The Retail Sector Is A Slam Dunk For 2022, Here's Why
I originally published this piece on March 20th, 2021. It was a bullish piece on why I was investing in retail companies coming out of COVID-19. At the time I was buying these beaten up retail companies hand over fist. It was an incredible opportunity.
Going back and re-reading this piece is eye opening and posts a similar story with what is happening now. Retailers are not as cheap as they were one year ago, but they are still pretty cheap. And the entire industry has been sold off due to renewed COVID fears combined with higher supply chain costs.
I thought it would be good to send this piece out to everyone again (90% of you will get this for the first time as you were not subscribers then). The message is still clear as the original statement. The retail sector was a slam dunk for 2021 and currently is a slam dunk for 2022.
Costs have been massively cut. Anyone who has survived is experiencing significant operating leverage. And the supply chain issue will work itself out. One year from now I would bet most retailers will have added a ton of cash to their balance sheet and start giving back capital to investors through share buybacks or repurchases.
The Retail Sector Is A Slam Dunk Investment for
2021 2022, Here's Why
During the great crash in March of 2020, everyone who claimed to be long-term investors, took a short-term view and dumped equities. Stocks fell and valuations crumbled. No one could see past the next few years, let alone the next few days without panicking. Volatility became everyone’s greatest fear. But for investors who focused on the big picture, volatility was not a risk, but an opportunity.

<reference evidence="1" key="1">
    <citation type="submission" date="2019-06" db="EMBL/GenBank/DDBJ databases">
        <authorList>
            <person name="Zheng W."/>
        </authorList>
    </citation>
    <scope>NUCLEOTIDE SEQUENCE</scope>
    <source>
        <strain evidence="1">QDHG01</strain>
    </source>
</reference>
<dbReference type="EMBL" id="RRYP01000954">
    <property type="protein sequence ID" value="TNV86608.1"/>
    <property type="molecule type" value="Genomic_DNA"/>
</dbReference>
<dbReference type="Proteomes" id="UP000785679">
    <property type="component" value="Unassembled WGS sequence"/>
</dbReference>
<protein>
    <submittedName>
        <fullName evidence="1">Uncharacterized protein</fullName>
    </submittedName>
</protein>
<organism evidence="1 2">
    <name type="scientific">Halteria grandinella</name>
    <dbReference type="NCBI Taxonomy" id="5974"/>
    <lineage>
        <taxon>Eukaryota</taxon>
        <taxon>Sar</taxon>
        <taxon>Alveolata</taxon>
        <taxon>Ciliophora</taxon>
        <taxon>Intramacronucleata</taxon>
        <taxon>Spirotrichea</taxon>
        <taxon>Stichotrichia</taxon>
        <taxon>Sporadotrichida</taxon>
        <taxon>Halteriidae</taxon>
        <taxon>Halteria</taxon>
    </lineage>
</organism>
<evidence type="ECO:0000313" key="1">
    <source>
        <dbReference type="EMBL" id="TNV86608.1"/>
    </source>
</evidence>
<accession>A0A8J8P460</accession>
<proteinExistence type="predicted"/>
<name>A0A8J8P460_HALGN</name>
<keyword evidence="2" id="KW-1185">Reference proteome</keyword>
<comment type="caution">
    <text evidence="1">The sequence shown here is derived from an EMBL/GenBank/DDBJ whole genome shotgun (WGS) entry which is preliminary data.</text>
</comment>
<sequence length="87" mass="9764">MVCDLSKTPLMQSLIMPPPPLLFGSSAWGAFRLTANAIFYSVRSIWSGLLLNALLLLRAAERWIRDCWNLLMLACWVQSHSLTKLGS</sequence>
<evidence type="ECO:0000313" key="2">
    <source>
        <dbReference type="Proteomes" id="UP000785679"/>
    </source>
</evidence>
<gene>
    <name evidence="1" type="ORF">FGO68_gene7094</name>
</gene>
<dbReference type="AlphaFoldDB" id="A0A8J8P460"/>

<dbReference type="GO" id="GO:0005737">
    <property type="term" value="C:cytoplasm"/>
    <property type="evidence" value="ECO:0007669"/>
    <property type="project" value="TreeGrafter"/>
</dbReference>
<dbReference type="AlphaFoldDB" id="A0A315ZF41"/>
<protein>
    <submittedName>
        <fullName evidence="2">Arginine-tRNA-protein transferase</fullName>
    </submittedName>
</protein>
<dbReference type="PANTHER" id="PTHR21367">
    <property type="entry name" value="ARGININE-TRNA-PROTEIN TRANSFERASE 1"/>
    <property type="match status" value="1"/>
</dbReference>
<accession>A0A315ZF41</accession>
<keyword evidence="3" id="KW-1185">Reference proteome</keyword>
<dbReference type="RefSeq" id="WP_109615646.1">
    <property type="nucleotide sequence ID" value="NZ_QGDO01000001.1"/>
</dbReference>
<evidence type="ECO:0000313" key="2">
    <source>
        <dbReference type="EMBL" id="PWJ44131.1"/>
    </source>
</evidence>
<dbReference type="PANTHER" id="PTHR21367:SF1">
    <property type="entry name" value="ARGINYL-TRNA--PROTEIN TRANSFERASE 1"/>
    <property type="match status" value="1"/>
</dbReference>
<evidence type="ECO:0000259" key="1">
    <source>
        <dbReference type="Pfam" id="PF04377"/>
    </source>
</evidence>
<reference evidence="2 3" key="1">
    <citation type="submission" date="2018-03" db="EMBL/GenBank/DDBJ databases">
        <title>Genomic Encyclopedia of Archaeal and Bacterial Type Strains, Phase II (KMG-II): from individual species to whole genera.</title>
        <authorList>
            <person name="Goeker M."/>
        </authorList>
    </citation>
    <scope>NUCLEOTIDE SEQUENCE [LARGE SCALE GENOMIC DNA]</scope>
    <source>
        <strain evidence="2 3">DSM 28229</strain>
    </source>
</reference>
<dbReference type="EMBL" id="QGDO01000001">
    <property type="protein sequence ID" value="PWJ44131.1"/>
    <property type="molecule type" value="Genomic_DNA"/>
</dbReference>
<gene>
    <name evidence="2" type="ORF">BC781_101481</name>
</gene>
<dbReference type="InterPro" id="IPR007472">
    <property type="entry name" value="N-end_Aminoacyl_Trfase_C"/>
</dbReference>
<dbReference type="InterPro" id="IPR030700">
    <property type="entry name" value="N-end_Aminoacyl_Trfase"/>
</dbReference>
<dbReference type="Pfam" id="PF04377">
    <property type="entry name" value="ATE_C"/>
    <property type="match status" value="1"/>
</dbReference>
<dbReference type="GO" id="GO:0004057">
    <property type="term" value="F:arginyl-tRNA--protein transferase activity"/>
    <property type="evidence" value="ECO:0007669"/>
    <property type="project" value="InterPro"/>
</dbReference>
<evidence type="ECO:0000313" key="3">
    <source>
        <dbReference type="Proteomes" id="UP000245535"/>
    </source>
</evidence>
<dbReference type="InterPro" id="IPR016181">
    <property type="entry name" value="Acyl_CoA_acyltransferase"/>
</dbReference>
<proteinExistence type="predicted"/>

The play during the initial crash was to buy companies that would benefit from the entire world being locked down. Stay at home tech stocks were the kings of early 2020. The theme was simple, tech stocks that could improve your life during a lockdown would grow revenues and perform well. This included Peloton (no gyms), Zoom Technologies (no in person meetings), Netflix (nothing to do outside), Amazon (shopping online), and many others.
Then the fear stocks rallied along side the civil unrest and riots seen in the United States. Ammo and guns flew off the shelves. Mace spray saw the highest level of sales in decades. Companies like Sturm, Ruger, & Co., Vista Outdoors and Smith and Wesson saw a massive amount of new investor interest.
As spring and summer approached the economy was still locked down. Your favorite restaurant was likely shuttered. Any public indoor activity was non-existent. If you wanted to do anything, it had to be an “individual” outdoor activity. Beneficiaries of this were bicycle manufacturers, active wear, sporting goods stores like Dick’s or Cabela’s, and camping suppliers. In addition, people were spending more time at home than ever before. Anyone who sold furniture or home goods absolutely killed.
During the late months of 2020 the COVID-19 vaccine was released. The thematic thesis immediately changed. Companies that would benefit from a reopening of the economy started to outperform. Movies theatres, retailers and travel stocks skyrocketed. Any company that was beaten down throughout 2020 began to see life.